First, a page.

assure you of my hearty approval of same.
You "wonder how much the Administrative
Committee knows about this organization."
Evidently they know very little, or nothing.
What they think they know is apparently a
deduction from false charges made by news
papers dominated by Roman Catholics, and
from the published denunciations made by cer
tain politicians, with large Catholic constituen
The charge that the "Ku Klux Klan's aim is
to stir up animosities, commit crimes and over
ride the processes of law," could only be made
through ignorance or wilful misrepresenta
The aims of the Klan are just the opposite
of that ascribed to it by its enemies.
The declared purposes of the organization
and the ends toward which it is working are :
To promote true Americanism, to maintain the
separation of Church and State, to aid law
enforcement, to promote morality and good
citizenship. The Ku Klux Klan stands for free
schools and the open Bible.
If the "Ku Klux Klan is disowned by the
Churches," as the Federal Council of Churches
declares, how does it come that ninety per cent,
or more, of its members are Churchmen, many
of them leaders in the churches of their com
munity? The Klan with which the writer is
best acquainted embraces in its membership
more than four-fifths of the church officials
and active male members of the Protestant
Churches of the community.
Bunkie, La.
Rev. T. D. Wesley.
The Church is constantly tempted to ape
the ways of the world in order to fill the
church pews, but its spectacular shams are a
poor and ludicrous imitation of what the pro
fessions of the world can do.
Ministers are not called to entertain and
amuse the crowds, but to preach the gospel
which is the power of God unto salvation. The
gospel is the greatest moving influence in the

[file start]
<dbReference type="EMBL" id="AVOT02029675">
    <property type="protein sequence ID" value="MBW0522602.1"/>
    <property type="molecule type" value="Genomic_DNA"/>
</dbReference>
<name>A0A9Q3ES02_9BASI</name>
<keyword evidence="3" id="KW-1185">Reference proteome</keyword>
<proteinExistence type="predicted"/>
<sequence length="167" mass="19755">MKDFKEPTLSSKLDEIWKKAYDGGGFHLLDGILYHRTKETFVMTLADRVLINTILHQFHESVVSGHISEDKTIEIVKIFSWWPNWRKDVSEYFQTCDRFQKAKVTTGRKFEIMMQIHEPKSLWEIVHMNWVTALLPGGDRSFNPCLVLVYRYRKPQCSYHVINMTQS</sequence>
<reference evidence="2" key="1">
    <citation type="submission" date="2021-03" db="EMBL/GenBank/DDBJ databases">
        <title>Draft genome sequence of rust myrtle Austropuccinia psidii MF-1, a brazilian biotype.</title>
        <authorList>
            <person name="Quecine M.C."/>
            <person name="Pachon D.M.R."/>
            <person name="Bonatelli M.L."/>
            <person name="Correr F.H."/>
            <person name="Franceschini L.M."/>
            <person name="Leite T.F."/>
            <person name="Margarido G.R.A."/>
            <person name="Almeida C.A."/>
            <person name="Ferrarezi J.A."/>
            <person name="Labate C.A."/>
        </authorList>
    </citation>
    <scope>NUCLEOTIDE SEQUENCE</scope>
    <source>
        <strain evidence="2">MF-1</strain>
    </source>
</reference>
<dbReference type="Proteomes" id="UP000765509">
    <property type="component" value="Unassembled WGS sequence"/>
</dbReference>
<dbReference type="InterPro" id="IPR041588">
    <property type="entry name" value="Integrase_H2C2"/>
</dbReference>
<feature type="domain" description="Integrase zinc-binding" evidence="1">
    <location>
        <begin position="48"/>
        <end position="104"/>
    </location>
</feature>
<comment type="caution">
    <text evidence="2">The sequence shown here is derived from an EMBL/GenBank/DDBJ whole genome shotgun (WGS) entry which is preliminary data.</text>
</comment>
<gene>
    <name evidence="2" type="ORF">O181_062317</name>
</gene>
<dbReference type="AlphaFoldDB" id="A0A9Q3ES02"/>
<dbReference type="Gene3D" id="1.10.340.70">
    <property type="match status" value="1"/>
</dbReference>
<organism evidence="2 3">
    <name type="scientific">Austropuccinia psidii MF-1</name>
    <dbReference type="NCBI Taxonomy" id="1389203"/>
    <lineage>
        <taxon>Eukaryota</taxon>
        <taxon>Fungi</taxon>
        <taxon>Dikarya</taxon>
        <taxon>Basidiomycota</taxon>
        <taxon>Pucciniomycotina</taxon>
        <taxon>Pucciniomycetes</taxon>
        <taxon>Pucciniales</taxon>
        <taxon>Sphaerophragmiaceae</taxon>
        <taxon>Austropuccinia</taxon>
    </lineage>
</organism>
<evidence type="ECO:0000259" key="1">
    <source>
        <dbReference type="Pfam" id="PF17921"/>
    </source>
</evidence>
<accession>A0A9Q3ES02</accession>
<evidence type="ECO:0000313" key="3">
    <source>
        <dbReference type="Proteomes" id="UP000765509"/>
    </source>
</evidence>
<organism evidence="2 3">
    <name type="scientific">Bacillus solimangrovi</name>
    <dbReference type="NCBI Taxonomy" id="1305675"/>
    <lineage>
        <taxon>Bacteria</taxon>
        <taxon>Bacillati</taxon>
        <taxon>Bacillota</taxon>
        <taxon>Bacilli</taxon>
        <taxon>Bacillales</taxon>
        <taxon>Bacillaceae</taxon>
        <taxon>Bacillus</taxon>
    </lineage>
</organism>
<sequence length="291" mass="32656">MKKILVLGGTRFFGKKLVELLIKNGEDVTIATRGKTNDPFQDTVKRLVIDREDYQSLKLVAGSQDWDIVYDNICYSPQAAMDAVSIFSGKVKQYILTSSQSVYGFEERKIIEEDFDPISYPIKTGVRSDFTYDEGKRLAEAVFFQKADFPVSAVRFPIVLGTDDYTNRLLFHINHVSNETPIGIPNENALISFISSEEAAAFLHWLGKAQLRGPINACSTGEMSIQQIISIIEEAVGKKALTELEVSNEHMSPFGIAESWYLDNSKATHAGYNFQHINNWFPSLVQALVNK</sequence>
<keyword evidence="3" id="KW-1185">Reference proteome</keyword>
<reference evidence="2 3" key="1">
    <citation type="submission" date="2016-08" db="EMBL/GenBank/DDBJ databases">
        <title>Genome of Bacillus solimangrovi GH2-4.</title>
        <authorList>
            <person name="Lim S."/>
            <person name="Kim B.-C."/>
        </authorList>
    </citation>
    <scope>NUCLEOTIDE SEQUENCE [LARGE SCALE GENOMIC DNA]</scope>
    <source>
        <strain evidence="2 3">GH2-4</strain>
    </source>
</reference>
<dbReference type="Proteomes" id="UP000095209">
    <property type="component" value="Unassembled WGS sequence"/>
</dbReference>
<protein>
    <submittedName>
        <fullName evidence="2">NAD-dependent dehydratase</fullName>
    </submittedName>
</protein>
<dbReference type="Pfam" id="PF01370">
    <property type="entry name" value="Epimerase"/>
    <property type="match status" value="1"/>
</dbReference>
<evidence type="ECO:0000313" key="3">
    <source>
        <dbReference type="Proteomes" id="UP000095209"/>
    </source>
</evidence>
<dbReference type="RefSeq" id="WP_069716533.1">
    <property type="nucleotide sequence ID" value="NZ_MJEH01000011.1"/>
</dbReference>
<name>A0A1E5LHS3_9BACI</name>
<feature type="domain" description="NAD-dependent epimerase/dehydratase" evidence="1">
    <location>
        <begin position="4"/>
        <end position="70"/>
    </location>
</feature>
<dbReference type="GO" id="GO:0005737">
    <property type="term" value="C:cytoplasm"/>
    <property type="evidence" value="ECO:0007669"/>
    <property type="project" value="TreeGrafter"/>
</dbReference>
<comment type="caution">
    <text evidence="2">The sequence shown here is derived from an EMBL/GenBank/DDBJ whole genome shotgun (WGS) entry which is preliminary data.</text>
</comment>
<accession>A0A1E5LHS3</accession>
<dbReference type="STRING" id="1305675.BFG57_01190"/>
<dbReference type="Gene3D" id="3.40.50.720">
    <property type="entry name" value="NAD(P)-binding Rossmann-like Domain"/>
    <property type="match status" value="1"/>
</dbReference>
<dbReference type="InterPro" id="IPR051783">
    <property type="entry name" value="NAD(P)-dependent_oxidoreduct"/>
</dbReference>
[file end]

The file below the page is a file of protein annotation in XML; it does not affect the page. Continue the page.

world, is backed by the omnipotent God, and
presents the greatest theme of all destiny.
If God's servant has a message from God
he will also be endowed by the spirit of God
to preach that message (cf. Isa. 61:1). Pews
become empty, where there is no living mes
sage from God, and consequently no burning
and illuminating spirit to deliver it.
Humanity is hungering for the message ac
companied by the Spirit and will flock to hear
the gospel.
Sharps, Ya.
By Margaret H. Barnett.
Travelers in Egypt tell of some very ancient
tombs in that country, which have been opened
up, and are lighted by electricity, in order that
tourists may explore them. They are the
tombs of early kings of Egypt, and were made
ready in advance, by those who expected to
occupy them as a last resting place. The in
terior is decorated with paintings, illustrating
the occupations of the people of those far
away times, ahd showing something of their
life stories. The colors seem as bright and
fresh as if the work had been done but re
One wonders why so much time and labor
and expense were employed in beautifying the
interior of the tomb. Did the makers cherish
the belief held by some ancient people that
the soul would some day return to its body,
and did they, for this reason, prepare an at
tractive place for the body! "We cannot an
swer the question, after the lapse of ages. But
it seems like one of the efforts which man
has so often made, to rob of some of his grim
ness the all-conquering enemy ? Death. But no